The COVID depression has been running deep this month and it’s continuing in an inexorable descent. An emotional wash. Each day, sometimes each hour depending on the winds of the news cycle and skyrocketing stats, is like another step deeper.
The occasional seeds of depression that blew in and out are starting to take root. Maybe it’s just realizing where we were a year ago, hell just a few months ago, wondering how we got here and above all how we’re going to get out.
Passing blame; it’s all the rage these days and when I say “rage” I mean that in both senses of the word. Blame something, anything, on somebody, anybody. If you’re finding it hard to spot a target just follow Kris Kristofferson’s sage advice from decades ago – Blame it on the (Rolling) Stones.
Me? I’m blaming it all on Padma Lakshmi (If you’ve watched Top Chef, you know Padma. If you’ve never watched Top Chef, Padma is an Indian born author, model and advocate for immigrant rights.). The contact tracing of my depression puts the blame squarely on Padma. Contact tracing – who knew? Who cared besides epidemiologists?
Padma has a new show on Hulu called Taste the Nation. It’s a docu series that explores America’s various food cultures. But it isn’t just a food tour. It’s a cultural excursion that takes on social issues, immigration, poverty, political repression and the American Dream, that aspiration found for some and lost for others. Each episode chronicles the stories of people arriving with almost nothing, often finding themselves unwelcome in this so-called land of opportunity and yet creating their own opportunities through food. Think Anthony Bourdain without the alcohol and “colorful” background.
So how could Padma Lakshmi and her stories of hard earned success drive me into a funk? It was probably the episode about San Francisco’s Chinatown, a place that I personally watched from across the bay get dragged into a coronavirus fed economic and collective depression along with the added scourge of racism.
The scenes in that show come from pre-COVID days; busy, colorful, communal and without the new viral protocols of social distancing and masks (although in Chinatown masks have long been a common sight). There’s Padma sitting at an indoor table with two restaurateurs, sharing food and stories. That’s about where it hit me. That scene is all about what we’ve lost.
It’s been only months but it seems like decades since you could sit in a restaurant, see the unmasked smile on the server’s face, sit at a communal table or graze from a buffet. My morning routine often had me going for a run with Lexi and then enjoying coffee and a book at Starbucks with Lexi laying patiently by my side. Often there was conversation with others enjoying their morning. “Can I pet your dog?” and “What’s her name?” Gone.
Morning radio and one of the trio of hosts, a guy who calls himself Guru (Goo to his host mates) gushes (and I’m paraphrasing), “I haven’t seen you guys in months. I miss being in the studio and prepping for the show, seeing your faces and playing off your emotions.” They’ve been broadcasting from home since March. Guru goes on, “Man, I miss sports, just being able to go to a game or sit in a bar and watch a game on TV. We took so much for granted.”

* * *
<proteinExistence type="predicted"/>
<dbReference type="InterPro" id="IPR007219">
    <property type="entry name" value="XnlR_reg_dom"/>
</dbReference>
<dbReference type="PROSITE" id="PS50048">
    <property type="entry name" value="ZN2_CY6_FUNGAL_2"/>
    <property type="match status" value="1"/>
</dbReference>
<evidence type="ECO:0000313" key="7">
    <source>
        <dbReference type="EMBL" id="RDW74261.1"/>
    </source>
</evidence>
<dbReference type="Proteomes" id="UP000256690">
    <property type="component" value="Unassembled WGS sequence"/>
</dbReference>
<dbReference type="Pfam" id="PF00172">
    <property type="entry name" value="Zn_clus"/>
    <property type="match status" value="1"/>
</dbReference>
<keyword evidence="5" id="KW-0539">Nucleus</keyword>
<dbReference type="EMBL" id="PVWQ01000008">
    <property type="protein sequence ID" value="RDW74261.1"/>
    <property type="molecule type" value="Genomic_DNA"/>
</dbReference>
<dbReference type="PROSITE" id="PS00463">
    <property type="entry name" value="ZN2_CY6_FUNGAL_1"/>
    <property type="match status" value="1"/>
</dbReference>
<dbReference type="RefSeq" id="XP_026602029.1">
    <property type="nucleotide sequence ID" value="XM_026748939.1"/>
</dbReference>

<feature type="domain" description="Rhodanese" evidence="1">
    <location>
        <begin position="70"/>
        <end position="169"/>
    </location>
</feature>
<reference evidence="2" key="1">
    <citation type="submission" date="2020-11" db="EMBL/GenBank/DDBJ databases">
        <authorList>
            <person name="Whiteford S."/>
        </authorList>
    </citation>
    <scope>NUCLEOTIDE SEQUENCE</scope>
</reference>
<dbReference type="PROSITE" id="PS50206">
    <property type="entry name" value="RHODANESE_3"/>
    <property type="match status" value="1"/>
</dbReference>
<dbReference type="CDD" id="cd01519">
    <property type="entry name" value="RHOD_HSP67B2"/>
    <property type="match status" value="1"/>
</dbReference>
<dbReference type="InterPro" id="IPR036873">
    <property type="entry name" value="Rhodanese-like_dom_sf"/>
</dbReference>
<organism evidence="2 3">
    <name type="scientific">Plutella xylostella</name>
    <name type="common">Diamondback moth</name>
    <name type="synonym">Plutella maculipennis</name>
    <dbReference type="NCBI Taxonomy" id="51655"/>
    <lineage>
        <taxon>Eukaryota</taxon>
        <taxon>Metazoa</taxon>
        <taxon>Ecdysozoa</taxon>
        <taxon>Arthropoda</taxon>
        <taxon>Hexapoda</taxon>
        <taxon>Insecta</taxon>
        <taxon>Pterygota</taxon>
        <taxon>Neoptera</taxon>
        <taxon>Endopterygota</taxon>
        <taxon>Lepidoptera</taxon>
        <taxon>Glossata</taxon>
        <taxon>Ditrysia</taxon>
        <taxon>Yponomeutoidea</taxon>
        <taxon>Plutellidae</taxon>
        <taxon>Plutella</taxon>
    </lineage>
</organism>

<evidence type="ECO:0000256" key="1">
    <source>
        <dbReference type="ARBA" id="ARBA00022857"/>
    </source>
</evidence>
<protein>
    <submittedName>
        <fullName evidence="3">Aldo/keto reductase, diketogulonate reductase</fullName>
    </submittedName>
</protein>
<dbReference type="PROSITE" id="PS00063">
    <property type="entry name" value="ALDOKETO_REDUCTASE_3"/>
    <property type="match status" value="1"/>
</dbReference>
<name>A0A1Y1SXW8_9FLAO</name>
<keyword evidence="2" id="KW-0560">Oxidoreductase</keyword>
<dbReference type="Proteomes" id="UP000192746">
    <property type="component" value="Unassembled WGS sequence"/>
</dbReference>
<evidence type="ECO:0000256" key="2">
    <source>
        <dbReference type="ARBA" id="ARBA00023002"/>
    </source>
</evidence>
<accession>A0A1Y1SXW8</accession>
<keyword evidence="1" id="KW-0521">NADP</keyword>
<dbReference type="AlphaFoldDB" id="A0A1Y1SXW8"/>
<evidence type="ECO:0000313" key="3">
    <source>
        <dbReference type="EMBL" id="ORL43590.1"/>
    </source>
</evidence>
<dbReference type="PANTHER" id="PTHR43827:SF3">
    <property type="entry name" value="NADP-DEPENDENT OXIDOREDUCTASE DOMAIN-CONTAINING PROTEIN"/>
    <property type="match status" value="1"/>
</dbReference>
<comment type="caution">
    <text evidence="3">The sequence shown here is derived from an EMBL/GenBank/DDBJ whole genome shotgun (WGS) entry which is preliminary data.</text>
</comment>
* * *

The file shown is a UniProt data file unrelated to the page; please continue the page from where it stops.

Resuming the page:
We did, didn’t we. I should be in Pittsburgh or Cincinnati right now getting ready to take in a baseball game. It was that baseball stadium tour of the midwest we were going to take. I should be refreshing my Italian for our trip to Italy in the fall. My shoulder surgery should be done now and my dental work completed. That’s all been scuttled. That those are all scratched off the list of things to do doesn’t sadden me, really not at all. They’re all annoying but not disheartening.
The desolation comes from the loss of the normalcy that we took for granted. Now it’s all about new normal. I’m hating that new normal talk. I don’t want new normal, I want old normal or howabout just fucking normal. New normal is devoid of the human interaction that we all counted on to be the constant; the library, the playground, the movies, Halloween, and elementary school children coughing on each other or swapping sandwiches without creating a public health crisis or what’s euphemistically called, a “hot spot”. Sure I’d like to be on a plane to Italy but I’d rather just be able to blow out the candles on a birthday cake.
Part of the new normal that’s weighed on me is the notion of working remotely. Now, I’m retired and that shouldn’t trouble me at all but it still pains me. The company that my daughter works for will likely remain completely remote even when, yes WHEN, we’re done with COVID. How does that work? Will the legacy of the coronavirus be the completion of the job that the cell phone began but couldn’t really complete – the loss of human interaction?
As much as I could hate going to the office, there was still the face to face, the debates over sports and the talk over whether the new HBO series was worth a damn. And yes, all those hours lost in a conference room and the subsequent trip down the elevator with my co-worker Julie so that we could rail about the meeting. Julie called me her “work husband.” So, no more “work spouses?”
Coronavirus is not just making people sick and taking lives, it’s hijacking our humanity. When did people ever argue about cancer or heart disease? These are the things that really sadden me.
And no, I don’t really blame Padma. I suppose that I should thank her and thank Guru for pointing out the loss of the simple things that we’ve always counted on. We’ll get them all back some day, for real and for good. Maybe we’ll even hold those simple things closer to our hearts.